I believe that Ron's antidote was just to speed up the process. He was going to do something stupid on his birthday, and Slughorn was intrigued by the increased side effects from the potion being out-of-date.

However, it doesn't really matter how much was given to Riddle, Sr. Voldemort was not exposed to it after conception.

If somehow it did modify him, and made him obsess more, I think it would still be ethically neutral. In other words, Voldemort chose over which things to obsess. In my mind, "love potions" themselves are ethically neutral, neither causing good (creating true love) nor causing evil (creating harm). I don't believe Fred and George would sell something explicitly malevolent, but they would certainly utilize products of "grey areas."




Madame Pomfrey - Jul 19, 2006 5:41 am (#42 of 119)

No, he wasn't exposed to the potion afterwards, but during his creation, which I think would be critical. I really don't think his evilness has anything to do with the potion, but it is fun to discuss the possibility.




geauxtigers - Jul 26, 2006 10:02 pm (#43 of 119)
Edited Jul 26, 2006 11:03 pm

"Halfway through the fourth Goblet, he staggered and fell forward against the basin. his eyes were still closed, his breathing heavy....Dumbledore did not answer. His face was twitching as though he was deeply asleep, but dreaming a horrible dream"(US HB pg 571 HBP).

Then he is asleep in the portrait,

Also, "Dumbledore's eyes were closed; but for the strange angle of his arms and legs, he might have been sleeping"(US HB pg 608 HBP).

We have seen all the things in Snape's first potions lesson but DoLD. They make it this year in HBP, we have no evidence that it was ever finished to know its color. Voldemort could have dyed it for lack of a better word. I just can't get this out the back of my head, I just can't.... what do y'all think?




TheSaint - Jul 27, 2006 5:26 am (#44 of 119)

I think she sure used the word sleeping a lot. Just enough to drive us crazy! LOL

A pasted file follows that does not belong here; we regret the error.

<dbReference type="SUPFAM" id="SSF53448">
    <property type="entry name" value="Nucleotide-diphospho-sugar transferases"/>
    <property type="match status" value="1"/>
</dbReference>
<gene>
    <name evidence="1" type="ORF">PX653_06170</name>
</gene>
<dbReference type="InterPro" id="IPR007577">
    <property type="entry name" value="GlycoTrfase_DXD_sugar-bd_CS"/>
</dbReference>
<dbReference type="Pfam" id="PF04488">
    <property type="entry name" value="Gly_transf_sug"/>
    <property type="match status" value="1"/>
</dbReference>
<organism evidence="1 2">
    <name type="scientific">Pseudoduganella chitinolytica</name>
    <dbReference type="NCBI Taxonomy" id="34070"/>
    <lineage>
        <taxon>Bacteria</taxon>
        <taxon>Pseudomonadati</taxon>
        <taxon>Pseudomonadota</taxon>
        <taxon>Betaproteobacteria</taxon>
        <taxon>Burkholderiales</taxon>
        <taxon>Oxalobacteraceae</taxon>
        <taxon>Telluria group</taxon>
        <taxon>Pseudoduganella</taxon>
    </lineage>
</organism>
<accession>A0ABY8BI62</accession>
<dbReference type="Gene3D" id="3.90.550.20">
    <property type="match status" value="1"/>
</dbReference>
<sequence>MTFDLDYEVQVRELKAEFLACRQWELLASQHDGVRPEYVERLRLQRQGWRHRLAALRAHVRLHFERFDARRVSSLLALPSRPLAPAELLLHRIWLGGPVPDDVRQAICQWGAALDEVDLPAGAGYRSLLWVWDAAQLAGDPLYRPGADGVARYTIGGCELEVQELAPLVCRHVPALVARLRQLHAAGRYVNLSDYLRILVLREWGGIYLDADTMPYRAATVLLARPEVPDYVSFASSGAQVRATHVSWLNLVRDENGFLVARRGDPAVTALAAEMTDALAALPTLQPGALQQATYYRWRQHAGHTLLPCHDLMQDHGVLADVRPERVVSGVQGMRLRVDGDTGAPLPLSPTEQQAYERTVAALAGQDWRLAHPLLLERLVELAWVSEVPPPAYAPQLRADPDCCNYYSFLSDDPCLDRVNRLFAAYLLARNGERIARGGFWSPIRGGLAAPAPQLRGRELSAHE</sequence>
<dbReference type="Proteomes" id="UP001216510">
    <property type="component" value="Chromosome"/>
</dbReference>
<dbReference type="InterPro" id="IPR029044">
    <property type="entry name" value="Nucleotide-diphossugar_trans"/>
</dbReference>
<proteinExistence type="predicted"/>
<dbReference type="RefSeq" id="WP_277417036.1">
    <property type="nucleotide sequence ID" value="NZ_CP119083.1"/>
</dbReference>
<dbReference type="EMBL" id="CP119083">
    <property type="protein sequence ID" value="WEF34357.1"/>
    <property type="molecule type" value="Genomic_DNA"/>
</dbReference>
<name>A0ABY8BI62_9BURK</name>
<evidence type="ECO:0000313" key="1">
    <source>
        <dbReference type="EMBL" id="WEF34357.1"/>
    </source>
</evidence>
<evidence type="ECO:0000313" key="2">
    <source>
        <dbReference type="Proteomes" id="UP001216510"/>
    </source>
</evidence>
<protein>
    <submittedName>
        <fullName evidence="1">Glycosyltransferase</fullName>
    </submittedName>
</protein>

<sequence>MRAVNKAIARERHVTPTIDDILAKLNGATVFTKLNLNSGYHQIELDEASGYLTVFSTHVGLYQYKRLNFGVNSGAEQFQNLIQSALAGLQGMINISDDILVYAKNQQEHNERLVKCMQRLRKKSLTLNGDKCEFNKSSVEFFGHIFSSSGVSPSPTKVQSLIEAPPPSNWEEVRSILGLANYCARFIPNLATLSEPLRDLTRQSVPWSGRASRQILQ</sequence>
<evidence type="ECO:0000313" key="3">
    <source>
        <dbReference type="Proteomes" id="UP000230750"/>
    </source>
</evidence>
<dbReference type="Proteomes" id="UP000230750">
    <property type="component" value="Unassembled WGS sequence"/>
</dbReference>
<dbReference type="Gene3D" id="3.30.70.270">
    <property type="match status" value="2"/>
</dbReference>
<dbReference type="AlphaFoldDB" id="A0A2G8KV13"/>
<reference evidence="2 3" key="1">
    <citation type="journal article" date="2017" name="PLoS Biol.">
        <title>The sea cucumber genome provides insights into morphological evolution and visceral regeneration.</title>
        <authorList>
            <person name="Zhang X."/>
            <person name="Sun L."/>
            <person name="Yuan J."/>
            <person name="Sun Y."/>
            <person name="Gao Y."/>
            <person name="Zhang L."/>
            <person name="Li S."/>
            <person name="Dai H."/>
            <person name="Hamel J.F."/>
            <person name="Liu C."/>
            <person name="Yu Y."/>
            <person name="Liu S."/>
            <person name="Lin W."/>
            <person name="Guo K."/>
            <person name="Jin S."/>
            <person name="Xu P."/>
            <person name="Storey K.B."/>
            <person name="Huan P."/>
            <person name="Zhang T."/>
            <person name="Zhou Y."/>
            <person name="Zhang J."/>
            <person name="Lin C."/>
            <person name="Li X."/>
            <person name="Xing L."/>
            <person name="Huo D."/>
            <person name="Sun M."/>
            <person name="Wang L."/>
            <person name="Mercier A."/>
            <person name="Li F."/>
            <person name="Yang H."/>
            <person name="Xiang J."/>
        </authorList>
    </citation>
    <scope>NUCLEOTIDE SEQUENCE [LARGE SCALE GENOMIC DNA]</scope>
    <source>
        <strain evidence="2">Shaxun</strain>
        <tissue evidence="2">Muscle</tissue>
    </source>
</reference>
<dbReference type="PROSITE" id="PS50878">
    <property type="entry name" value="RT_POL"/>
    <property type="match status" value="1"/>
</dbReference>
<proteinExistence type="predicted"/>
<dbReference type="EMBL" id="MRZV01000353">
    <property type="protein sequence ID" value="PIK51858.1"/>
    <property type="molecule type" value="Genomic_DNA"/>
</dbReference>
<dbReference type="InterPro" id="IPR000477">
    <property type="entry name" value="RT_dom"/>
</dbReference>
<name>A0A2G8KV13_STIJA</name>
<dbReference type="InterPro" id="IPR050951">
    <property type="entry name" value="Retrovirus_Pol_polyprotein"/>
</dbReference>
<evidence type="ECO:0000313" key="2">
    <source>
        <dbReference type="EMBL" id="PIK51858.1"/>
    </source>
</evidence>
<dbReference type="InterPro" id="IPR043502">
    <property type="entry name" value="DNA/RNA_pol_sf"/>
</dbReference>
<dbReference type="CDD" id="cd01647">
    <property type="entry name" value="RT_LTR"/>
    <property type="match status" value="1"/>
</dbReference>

Madame Pomfrey - Jul 27, 2006 5:30 am (#45 of 119)

Me neither, Geauxtigers. Also, the fact that Dumbledore said that Voldemort wouldn't want to kill the person right away, he’d want to question them first. How else would Voldemort achieve this? DoLD sounds like the perfect solution. There are so many clues pertaining to sleep throughout HBP, they can't all be red herring.




virginiaelizabeth - Jul 27, 2006 7:43 am (#46 of 119)

I have to agree, this is just driving me mad! There are so many clues that could point to it!




Madame Pomfrey - Aug 3, 2006 9:57 am (#47 of 119)
Edited Aug 3, 2006 11:08 am

I posted this elsewhere. DoLD... what is the definition of Living Death? Dumbledore is gone, but I'm sure we will see this potion in book 7.Also,"they can not kill you if you're already dead" keeps popping into my mind. I was sure Dumbledore was referring to Dold, so who do we believe is dead that actually isn't because of DoLD?

I just read Gina's report and Jo said Dumbledore's definitely dead. Definition of dead is no heartbeat, no blood pressure and no respirations. What if DoLD provides all these things except there is still brain activity and the person just lies in state? Oh, gosh... I'm really having a time letting go of my sweet Dumbledore, aren’t I?




virginiaelizabeth - Aug 3, 2006 1:23 pm (#48 of 119)

LOL Madame Pomfrey! Death I believe is when the brain stops working. Your brain is your most vital organ as it's the one that controls everything in your body. Your heart can stop working and you can be revived, your lungs can stop working and you can be revived. But if your brain stops working, then everything stops working and there is no coming back. So I'm not sure that Dumbledore could be considered dead if he drank DoLD, but then again, things could be very different in the Magical World. I still think that potion was DoLD, as she hasn't shot that one down yet! Now we can spend the next year hashing out new theories about what happened that night! YAY!!




geauxtigers - Aug 3, 2006 1:51 pm (#49 of 119)